Seven Common Problems with Tech Marketing and What to Do Instead
I spoke with a CMO recently who claimed that he and his team were experts at the new way technology is marketed. I was taken aback by the assertion. It’s not that I doubted him. But what matters is how prospects are buying. We necessarily must market to their needs and behavior.
If prospects’ behavior has changed, or if there are additional resources in the decision process, or if some new need has emerged, then of course, we should adapt and evolve. But the core marketing objectives remain: create awareness, establish value and build preference, drive an efficient decision and purchase. The only reason to adapt is when the target customer gives us reason to change.
What also surprised me about the assertion is that there are so many common problems with tech marketing, I wondered if the CMO had solved them. I wondered if that is the “new way technology is marketed”.
Let’s work our way through the list and consider all that could be improved if we addressed these issues:
7. Insider Speak
The marketer speaks to the prospect as if they were an insider: someone with perfect knowledge who spends their days consumed by the product they may purchase.
The marketer makes one of two assumptions; both carry tremendous risk:
1. “Prospects already know my products and so I don’t need to support their decision process.”
By the way, this assumption negates the need for marketing entirely. Just saying.
2. “Prospects are willing to spend their valuable time sifting through incongruous detail to assemble cogent understanding—instead of becoming frustrated and going to my competitor.”
Technology, no matter how impressive, still must serve the master: business benefit.”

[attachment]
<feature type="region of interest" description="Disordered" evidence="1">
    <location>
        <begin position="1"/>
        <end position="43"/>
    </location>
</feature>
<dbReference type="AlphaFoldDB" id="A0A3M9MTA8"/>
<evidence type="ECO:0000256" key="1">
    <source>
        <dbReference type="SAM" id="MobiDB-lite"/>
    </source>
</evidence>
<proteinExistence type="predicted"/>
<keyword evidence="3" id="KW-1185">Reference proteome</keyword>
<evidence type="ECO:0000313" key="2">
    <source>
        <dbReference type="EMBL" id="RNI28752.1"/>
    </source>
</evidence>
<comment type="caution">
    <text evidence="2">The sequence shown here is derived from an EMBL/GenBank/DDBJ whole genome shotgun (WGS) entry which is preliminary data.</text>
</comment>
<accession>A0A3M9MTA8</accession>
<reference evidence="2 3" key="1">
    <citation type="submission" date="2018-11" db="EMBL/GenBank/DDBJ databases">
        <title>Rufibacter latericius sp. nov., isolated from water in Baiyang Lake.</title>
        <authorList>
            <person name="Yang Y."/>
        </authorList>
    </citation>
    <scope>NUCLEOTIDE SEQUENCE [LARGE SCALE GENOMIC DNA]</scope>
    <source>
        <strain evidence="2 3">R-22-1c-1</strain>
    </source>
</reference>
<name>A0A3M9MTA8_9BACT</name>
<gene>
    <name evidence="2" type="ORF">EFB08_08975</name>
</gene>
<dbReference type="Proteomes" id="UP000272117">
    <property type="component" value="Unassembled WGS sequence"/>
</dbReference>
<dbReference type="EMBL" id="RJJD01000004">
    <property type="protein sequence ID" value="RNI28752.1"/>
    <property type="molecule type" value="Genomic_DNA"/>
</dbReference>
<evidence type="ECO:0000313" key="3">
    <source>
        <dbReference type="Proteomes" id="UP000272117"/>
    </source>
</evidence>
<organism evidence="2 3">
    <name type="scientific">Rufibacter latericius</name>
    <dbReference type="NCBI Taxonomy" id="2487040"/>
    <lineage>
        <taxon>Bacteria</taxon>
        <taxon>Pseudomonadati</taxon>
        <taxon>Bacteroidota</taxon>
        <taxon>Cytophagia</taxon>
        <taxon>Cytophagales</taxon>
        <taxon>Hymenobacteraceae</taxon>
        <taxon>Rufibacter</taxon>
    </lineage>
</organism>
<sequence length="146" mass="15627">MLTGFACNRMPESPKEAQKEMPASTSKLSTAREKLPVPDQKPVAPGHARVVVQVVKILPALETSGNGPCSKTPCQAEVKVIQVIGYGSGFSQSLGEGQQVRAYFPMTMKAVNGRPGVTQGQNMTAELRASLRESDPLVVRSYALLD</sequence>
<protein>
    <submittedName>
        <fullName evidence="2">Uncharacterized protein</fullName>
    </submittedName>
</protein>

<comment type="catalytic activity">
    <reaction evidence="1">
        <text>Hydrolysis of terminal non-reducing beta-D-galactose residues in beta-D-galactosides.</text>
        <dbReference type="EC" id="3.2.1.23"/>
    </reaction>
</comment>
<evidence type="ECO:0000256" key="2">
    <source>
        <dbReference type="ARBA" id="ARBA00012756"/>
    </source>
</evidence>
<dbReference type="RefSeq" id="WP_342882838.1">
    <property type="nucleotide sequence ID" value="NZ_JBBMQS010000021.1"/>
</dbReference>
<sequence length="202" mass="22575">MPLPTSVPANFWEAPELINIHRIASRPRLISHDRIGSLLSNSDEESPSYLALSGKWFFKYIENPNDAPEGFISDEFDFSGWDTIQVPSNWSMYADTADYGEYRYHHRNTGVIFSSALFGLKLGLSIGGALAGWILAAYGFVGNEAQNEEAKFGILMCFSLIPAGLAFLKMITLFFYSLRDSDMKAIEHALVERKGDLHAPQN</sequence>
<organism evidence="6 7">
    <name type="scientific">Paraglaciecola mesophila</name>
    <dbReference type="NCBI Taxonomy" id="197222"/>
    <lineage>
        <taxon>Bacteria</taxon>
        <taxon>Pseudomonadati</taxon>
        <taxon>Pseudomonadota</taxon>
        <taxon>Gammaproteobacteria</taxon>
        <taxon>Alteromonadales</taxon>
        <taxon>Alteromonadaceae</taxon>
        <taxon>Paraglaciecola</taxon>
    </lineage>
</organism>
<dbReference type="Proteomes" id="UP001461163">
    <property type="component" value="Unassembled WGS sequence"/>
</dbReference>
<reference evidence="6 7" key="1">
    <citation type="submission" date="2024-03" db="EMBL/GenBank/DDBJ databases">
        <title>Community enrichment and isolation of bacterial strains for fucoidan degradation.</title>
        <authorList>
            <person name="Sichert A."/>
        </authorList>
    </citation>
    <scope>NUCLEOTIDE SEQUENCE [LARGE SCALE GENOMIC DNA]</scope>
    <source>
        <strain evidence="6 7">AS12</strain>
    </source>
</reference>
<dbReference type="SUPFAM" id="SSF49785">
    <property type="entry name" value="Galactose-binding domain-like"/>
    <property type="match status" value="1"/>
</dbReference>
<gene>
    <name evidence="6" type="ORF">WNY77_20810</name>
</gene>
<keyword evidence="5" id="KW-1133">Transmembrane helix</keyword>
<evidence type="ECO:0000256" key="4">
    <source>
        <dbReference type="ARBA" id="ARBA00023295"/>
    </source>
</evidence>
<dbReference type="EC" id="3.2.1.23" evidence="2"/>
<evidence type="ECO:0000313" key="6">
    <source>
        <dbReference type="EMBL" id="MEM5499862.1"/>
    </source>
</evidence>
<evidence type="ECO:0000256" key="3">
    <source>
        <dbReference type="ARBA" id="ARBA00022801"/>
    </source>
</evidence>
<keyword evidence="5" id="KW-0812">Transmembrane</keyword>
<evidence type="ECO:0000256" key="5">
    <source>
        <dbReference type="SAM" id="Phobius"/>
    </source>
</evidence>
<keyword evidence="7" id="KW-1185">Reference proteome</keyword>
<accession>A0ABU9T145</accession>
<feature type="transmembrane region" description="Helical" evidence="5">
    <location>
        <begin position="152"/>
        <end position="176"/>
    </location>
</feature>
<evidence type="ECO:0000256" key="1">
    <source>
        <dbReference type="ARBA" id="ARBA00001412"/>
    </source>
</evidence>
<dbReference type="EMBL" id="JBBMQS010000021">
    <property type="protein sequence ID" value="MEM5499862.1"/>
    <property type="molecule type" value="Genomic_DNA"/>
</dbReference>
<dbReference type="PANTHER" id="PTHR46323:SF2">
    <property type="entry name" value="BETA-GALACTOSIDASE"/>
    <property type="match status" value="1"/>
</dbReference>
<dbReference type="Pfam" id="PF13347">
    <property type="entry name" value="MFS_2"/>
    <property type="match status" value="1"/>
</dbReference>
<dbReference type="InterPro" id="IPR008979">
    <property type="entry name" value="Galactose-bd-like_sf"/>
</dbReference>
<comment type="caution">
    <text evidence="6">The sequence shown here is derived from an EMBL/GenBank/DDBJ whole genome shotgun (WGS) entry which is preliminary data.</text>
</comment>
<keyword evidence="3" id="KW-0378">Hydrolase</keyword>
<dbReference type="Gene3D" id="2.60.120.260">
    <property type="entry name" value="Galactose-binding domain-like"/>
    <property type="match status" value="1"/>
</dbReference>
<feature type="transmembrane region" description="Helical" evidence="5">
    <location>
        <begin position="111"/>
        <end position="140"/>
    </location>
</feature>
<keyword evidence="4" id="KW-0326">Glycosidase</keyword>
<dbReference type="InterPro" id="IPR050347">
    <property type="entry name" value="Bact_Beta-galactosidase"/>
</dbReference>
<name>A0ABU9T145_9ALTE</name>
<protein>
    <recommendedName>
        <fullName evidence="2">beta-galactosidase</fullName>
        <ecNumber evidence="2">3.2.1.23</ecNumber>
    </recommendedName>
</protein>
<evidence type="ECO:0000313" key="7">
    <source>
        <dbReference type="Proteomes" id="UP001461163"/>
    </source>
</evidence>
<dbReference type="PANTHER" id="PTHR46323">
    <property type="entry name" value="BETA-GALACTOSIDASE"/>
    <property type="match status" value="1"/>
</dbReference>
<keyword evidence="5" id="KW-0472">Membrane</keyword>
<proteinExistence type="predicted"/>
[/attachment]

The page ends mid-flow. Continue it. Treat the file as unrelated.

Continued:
Further, marketers don’t recognize their own self-interest: by squandering opportunity they created, they have also squandered their marketing budget. For every dollar invested in outbound or inbound marketing, they have only created opportunity for their competitor if they don’t guide their prospect. This assumption also affects their performance metrics: marketers increase the cost per lead (CPL), and cost to acquire (CTA), and negatively impact revenue.
Prospects are doing the marketer’s job when they must dig through insider speak to extract product value.
6. Empty Phrases and Jargon
A marketer has fewer than 59 seconds on their website to capture prospects’ attention. There is a lot to be accomplished in that scant time: make the product relevant, instill its value, motivate the prospect to learn more.
I have noticed the empty phrase offense on more than a few websites recently. Here are some examples:
- “We take digital transformation to the next level!” Unless this company can tell me what that next level is, I don’t want to go there.
- “Our product is easy to use!” This is an empty claim. No benefit is imparted in this statement. “Ease of use” should be a given, not a differentiator. If this is among the pronounced significant benefits the marketer can list, I question the soundness of the product.